Mishaps happen and things can go wrong for everyone when it comes to data loss, especially if you are the “never backup anything” kind of guy.
Hopefully, Linux offers more than enough tools that allow you to find and restore a part or all of your lost data intact. Here is a quick how-to for the very simple to use TestDisk tool!
What can it do?
Before we begin with our example we should first clarify what TestDisk can and can’t do, so that you can determine if it can help you with your case or if you should search for something else.
- Fix partition table, recover deleted partition
- Recover FAT32 boot sector from its backup
- Rebuild FAT12/FAT16/FAT32 boot sector
- Fix FAT tables
- Rebuild NTFS boot sector
- Recover NTFS boot sector from its backup
- Fix MFT using MFT mirror
- Locate ext2/ext3/ext4 Backup SuperBlock
- Undelete files from FAT, exFAT, NTFS and ext2 filesystem
- Copy files from deleted FAT, exFAT, NTFS and ext2/ext3/ext4 partitions.
How to restore data
Here’s a quick example of how you can easily undelete files from an ostensibly empty hard drive. For this example I will use an old 80GB NTFS HD that contains a lot of photographs I don’t really need anymore cause I have moved them in a more modern and safer place. It should work with most HDs and other kind of files like documents, video and audio files etc, but I can’t guarantee anything of course.
Looks as empty as Diavatis head, but is it?
It actually isn’t empty at all, as the files are there but the pointers are removed. This means that the space your files occupy is available for use when and if needed, but the files will remain there until they are replaced with new ones. This is why you may partially recover some data, or loose almost everything if you continue to use your driver normally. What you should do instead is try to recover as fast as possible while using your drive as little as possible.
Unfortunately for SSD owners this doesn’t apply, as solid state drivers remove immediately the data of any deleted files :(
Here is where TestDisk recovery tool comes to save the day… Install testdisk package and then launch by typing “testdisk” on a terminal. For data restore you will need to run as root, so type “sudo testdisk“. Proceed as shown below, by choosing your disk and filesystem.
For undeleting you choose the Advanced options menu. Navigation of all menus is done through arrow keys and Enter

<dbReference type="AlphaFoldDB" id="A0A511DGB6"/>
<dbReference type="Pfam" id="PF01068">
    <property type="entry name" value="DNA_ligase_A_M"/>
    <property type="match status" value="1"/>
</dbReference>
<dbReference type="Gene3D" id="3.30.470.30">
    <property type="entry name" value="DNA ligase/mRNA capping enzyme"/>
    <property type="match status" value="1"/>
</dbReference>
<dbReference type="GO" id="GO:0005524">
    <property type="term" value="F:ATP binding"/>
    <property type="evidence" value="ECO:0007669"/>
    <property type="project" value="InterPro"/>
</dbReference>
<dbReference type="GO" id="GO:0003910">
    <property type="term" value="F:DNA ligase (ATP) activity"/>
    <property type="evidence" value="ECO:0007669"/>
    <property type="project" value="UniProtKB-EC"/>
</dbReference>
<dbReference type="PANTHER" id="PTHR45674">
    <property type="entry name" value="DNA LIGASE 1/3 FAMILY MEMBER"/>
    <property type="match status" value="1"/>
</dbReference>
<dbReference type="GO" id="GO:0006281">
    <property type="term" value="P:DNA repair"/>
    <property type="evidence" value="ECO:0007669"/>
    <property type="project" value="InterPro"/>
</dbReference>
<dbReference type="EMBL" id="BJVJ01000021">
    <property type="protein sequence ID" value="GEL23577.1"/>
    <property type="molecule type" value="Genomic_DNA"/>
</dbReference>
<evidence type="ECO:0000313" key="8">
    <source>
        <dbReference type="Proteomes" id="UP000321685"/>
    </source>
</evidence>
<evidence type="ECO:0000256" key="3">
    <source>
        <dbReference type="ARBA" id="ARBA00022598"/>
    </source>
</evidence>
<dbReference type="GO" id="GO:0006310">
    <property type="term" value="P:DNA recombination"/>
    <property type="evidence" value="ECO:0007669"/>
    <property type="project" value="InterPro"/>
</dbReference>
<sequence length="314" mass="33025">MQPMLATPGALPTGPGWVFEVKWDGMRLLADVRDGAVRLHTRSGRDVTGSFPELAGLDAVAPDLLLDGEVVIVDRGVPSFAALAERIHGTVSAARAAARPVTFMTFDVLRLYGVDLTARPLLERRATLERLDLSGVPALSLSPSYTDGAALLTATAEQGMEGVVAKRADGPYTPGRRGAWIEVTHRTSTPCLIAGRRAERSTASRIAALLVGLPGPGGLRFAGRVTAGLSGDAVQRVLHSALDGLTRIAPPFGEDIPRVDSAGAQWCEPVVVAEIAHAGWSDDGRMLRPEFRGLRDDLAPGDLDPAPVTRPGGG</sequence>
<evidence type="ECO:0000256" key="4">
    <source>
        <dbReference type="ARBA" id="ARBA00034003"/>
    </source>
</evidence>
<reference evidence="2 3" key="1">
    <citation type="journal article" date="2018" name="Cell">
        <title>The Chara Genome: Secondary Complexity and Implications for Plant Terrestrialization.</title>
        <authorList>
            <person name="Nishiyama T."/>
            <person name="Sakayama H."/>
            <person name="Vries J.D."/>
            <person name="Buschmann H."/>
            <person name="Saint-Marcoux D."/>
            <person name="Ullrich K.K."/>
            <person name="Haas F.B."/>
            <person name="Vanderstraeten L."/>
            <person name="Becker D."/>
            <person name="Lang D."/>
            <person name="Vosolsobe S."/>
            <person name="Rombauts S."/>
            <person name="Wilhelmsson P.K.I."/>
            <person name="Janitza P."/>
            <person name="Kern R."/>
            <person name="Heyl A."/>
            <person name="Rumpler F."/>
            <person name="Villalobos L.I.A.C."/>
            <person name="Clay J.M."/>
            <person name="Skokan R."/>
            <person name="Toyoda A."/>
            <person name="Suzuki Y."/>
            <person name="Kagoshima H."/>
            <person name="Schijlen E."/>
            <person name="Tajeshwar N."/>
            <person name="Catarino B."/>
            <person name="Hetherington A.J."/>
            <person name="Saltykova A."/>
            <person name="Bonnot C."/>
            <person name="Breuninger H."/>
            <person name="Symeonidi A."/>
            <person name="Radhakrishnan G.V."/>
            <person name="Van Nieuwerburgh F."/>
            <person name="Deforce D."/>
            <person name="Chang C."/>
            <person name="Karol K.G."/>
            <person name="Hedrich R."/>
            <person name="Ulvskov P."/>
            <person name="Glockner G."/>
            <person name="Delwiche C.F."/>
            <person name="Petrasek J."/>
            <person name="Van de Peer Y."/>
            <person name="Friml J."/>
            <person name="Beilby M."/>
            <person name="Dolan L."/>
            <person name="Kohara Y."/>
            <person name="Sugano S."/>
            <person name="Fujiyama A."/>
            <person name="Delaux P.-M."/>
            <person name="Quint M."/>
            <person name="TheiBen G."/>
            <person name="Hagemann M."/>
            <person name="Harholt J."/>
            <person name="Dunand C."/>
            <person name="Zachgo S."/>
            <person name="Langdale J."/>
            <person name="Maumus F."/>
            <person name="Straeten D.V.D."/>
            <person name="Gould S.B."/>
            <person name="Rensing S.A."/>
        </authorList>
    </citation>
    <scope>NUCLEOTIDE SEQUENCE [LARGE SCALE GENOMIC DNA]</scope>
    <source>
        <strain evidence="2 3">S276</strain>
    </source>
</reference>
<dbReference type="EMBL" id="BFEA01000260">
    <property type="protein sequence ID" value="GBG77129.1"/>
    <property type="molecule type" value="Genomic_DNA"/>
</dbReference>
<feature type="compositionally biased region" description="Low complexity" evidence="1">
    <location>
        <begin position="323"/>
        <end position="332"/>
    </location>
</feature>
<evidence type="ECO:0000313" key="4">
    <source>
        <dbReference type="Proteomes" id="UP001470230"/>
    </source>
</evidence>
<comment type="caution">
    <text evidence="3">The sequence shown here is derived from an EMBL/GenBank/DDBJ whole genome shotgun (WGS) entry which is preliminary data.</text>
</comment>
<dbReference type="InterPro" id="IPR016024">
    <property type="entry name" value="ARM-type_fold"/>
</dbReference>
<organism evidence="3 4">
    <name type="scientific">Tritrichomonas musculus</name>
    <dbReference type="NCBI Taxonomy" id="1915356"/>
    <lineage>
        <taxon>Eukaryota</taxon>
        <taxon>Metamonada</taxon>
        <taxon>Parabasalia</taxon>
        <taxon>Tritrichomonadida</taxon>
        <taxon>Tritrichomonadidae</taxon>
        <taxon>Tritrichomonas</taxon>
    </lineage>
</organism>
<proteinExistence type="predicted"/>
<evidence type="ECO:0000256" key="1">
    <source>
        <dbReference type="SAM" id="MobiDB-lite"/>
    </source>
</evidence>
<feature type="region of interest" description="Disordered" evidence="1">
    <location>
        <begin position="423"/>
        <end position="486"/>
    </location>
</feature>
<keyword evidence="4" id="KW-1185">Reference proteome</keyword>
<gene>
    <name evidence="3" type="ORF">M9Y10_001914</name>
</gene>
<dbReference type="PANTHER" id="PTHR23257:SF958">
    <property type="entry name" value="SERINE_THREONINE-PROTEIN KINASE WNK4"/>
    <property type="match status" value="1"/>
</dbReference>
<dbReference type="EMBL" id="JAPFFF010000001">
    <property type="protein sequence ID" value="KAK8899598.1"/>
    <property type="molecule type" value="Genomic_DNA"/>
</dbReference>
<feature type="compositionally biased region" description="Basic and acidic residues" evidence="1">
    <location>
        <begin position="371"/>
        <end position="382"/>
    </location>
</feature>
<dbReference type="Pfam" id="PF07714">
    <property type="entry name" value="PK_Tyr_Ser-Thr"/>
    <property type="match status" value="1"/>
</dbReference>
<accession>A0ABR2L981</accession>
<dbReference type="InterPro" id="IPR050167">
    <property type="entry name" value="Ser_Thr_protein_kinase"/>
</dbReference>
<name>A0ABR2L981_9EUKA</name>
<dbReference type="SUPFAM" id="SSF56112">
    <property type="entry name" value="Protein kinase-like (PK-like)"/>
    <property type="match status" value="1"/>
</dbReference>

You may then use the arrow keys again to select Undelete option and press the Enter button
This will make TestDisk search the selected hard drive and display all found inodes. Each inode on the following screen represents a file system object (photographs in my case) but not the filenames. You can determine or just guess what is what by the modification date and file size shown on the right.
You can now proceed with selecting the files to restore by pressing the : button, or just select everything in case you are not sure what all this is by pressing the a button. In this case, make sure you have enough disk space for the recovery. Page Up/Down buttons also work as expected…
When the selection part is done you press the C button that will bring you to the “destination” screen.
Select the folder where you want the restored files to go and press the C button again
TestDisk will then begin copying the selecting files to the desired destination. The process is relatively fast, but you may have to wait some time depending on the size, file number and disk speed. After all is done, and if everything went well you should see some inode files inside the destination folder.
These files are basically photographs, but I can’t open them just like that because user root dropped them in here. I should change the file permissions or open them through a root-launched application. In my case it is gimp so giving “sudo gimp” on a terminal will launch gimp as superuser and then choose File/Open/destinationfolder/inode_8641
And there we are! Lee-Bee enjoying the beach…
This isn’t the only way to restore files of course, and to be honest I am not sure about whether this is the fastest and simplest, as I am not a data restoring expert. It would be great if you people leave comments linking to other data restoring articles, or write some quick guides and send them to us to publish and share the knowledge with everyone!
Linux is of course very rich in almost every sector and data restoring is not an exception, so here is a list of more tools for you to give a try in case TestDisk didn’t do the trick in your case…
Good luck and have fun restoring lost files and memories :)